Monday, September 25, 2006

Something To Think About

Better to call a spade, a spade - KIM QUEK (Todayonline, 25th Sept 2006)

IN the chorus of protests against Singapore Minister Mentor Lee Kuan Yew's recent remark that Chinese Malaysians have been marginalised, one simple question remains unanswered.

If there has been no racial marginalisation, why has the word meritocracy been a taboo in Malaysian politics ever since the racial riots of May 13,1969?

A few more simple questions: Why has there been a massive and unrelenting brain drain since then, resulting in many Chinese Malaysians excelling in many fields in foreign lands? Why has there been a virtual monopoly by one race in the whole spectrum of the public sector, from the army and civil service to the judiciary and universities?

Why have there been, year after year, top Chinese Malaysian students barred from universities, only to be admitted later (for some) upon begging by Chinese Cabinet ministers?

No doubt Mr Lee may be faulted for lacking diplomatic niceties in his remarks, but he has spoken the truth. And I think every Malaysian knows that, at least in the deepest part of his heart.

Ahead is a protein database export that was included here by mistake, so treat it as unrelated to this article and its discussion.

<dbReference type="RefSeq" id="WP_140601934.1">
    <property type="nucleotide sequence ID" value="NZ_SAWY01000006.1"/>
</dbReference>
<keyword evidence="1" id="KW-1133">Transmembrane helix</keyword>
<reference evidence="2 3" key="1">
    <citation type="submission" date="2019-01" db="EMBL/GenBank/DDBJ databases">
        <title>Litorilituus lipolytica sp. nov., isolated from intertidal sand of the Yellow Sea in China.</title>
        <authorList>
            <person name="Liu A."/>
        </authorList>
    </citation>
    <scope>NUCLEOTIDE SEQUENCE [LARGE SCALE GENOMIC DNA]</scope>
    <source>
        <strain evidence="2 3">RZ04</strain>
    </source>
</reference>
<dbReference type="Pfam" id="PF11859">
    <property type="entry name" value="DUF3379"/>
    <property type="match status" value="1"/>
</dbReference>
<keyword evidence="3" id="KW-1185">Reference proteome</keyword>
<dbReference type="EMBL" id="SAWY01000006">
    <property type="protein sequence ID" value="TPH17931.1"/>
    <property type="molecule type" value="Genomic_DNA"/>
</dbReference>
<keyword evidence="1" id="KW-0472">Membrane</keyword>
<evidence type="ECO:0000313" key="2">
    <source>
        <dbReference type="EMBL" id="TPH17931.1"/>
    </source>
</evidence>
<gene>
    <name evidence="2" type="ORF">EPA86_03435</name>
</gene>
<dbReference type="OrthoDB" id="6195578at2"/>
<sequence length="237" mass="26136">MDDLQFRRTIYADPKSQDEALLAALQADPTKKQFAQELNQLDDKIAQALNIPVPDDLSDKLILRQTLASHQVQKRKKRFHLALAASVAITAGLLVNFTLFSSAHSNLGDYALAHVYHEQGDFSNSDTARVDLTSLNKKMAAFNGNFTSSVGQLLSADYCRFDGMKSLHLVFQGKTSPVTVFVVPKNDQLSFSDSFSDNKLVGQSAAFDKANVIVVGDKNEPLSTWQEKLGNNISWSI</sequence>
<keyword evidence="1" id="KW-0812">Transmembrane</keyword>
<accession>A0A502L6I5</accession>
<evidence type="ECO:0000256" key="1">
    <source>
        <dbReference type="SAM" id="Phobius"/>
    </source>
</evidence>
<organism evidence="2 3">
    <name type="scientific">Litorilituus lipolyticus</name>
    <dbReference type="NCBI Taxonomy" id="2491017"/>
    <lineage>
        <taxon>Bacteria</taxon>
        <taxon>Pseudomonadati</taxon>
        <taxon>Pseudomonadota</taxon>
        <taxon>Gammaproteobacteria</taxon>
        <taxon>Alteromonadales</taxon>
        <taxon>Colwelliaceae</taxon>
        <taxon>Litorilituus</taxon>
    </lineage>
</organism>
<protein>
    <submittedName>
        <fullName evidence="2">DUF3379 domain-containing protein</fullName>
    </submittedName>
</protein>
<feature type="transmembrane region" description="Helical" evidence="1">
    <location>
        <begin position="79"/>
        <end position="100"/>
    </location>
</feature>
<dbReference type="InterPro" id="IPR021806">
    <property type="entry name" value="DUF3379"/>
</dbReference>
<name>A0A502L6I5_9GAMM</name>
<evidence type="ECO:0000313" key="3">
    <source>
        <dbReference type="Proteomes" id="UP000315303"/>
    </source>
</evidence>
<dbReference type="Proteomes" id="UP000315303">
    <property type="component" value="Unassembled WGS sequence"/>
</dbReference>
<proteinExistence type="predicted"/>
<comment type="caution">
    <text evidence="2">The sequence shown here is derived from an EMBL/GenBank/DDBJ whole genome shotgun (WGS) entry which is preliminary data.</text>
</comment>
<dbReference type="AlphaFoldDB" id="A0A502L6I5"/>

Yes, we have been practising racial discrimination, and that is a zero sum game. When race A is barred so that race B can get in, it is one side's loss and another side's gain.

It is sheer dishonesty and hypocrisy to deny that no race has suffered a disadvantage as a result of this policy.

But the real question is: Is such policy justified? To answer that, we have to go back to where such policy started — the New Economic Policy (NEP), formulated after the racial riots in 1969.

In its original concept, the NEP's prime objective was to achieve national unity and the strategy was two-pronged: To eradicate poverty irrespective of race, and to restructure society so as to eliminate the identification of race with economic function.

There is nothing wrong with such an affirmative action policy, but the tragedy is that over the years, through racial hegemony, it has been transformed into a policy synonymous with racial privileges.

There is no question that in spite of the misapplication, the NEP has achieved its limited objective of elevating the status of Malays to a respectable level, compared to that of other races.

But such anachronistic and regressive policy has no place in the globalising world or in any civilised society. As it is, the pressure to dismantle such policy does not come from within — as the deprived races seem powerless to redress this wrong — but from the whole world who are our trading partners.